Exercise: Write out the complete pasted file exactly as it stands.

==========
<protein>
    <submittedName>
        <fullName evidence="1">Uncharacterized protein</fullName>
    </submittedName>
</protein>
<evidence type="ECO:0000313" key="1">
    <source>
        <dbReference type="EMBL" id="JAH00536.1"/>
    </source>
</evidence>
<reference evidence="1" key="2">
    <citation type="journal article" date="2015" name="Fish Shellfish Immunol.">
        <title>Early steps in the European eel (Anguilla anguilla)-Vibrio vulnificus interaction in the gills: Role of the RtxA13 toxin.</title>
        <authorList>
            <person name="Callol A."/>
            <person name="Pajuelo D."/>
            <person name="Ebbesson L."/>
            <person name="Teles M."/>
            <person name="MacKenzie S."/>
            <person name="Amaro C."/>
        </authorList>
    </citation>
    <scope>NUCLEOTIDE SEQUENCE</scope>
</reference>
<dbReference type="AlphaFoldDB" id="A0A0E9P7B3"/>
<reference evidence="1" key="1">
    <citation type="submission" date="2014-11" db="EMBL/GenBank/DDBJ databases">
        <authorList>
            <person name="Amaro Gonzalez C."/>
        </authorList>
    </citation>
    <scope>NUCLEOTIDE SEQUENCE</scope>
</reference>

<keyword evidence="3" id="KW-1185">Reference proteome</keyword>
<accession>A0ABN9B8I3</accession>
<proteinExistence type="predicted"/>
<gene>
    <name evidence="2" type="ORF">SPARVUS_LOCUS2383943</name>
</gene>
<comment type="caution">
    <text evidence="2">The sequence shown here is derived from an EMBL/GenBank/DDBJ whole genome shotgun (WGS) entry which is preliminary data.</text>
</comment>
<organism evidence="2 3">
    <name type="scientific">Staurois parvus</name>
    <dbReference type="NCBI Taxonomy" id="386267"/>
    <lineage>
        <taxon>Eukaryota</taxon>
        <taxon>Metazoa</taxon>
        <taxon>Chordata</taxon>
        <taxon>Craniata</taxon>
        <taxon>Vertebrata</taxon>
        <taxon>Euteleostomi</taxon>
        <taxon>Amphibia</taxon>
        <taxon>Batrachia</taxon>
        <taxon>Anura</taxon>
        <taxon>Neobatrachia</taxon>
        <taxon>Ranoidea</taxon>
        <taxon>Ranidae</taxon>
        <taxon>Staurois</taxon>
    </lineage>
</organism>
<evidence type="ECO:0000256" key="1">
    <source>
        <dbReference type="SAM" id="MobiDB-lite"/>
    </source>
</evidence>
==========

<protein>
    <submittedName>
        <fullName evidence="1">Uncharacterized protein</fullName>
    </submittedName>
</protein>
<evidence type="ECO:0000313" key="1">
    <source>
        <dbReference type="EMBL" id="JAH00536.1"/>
    </source>
</evidence>
<reference evidence="1" key="2">
    <citation type="journal article" date="2015" name="Fish Shellfish Immunol.">
        <title>Early steps in the European eel (Anguilla anguilla)-Vibrio vulnificus interaction in the gills: Role of the RtxA13 toxin.</title>
        <authorList>
            <person name="Callol A."/>
            <person name="Pajuelo D."/>
            <person name="Ebbesson L."/>
            <person name="Teles M."/>
            <person name="MacKenzie S."/>
            <person name="Amaro C."/>
        </authorList>
    </citation>
    <scope>NUCLEOTIDE SEQUENCE</scope>
</reference>
<dbReference type="AlphaFoldDB" id="A0A0E9P7B3"/>
<reference evidence="1" key="1">
    <citation type="submission" date="2014-11" db="EMBL/GenBank/DDBJ databases">
        <authorList>
            <person name="Amaro Gonzalez C."/>
        </authorList>
    </citation>
    <scope>NUCLEOTIDE SEQUENCE</scope>
</reference>

<keyword evidence="3" id="KW-1185">Reference proteome</keyword>
<accession>A0ABN9B8I3</accession>
<proteinExistence type="predicted"/>
<gene>
    <name evidence="2" type="ORF">SPARVUS_LOCUS2383943</name>
</gene>
<comment type="caution">
    <text evidence="2">The sequence shown here is derived from an EMBL/GenBank/DDBJ whole genome shotgun (WGS) entry which is preliminary data.</text>
</comment>
<organism evidence="2 3">
    <name type="scientific">Staurois parvus</name>
    <dbReference type="NCBI Taxonomy" id="386267"/>
    <lineage>
        <taxon>Eukaryota</taxon>
        <taxon>Metazoa</taxon>
        <taxon>Chordata</taxon>
        <taxon>Craniata</taxon>
        <taxon>Vertebrata</taxon>
        <taxon>Euteleostomi</taxon>
        <taxon>Amphibia</taxon>
        <taxon>Batrachia</taxon>
        <taxon>Anura</taxon>
        <taxon>Neobatrachia</taxon>
        <taxon>Ranoidea</taxon>
        <taxon>Ranidae</taxon>
        <taxon>Staurois</taxon>
    </lineage>
</organism>
<evidence type="ECO:0000256" key="1">
    <source>
        <dbReference type="SAM" id="MobiDB-lite"/>
    </source>
</evidence>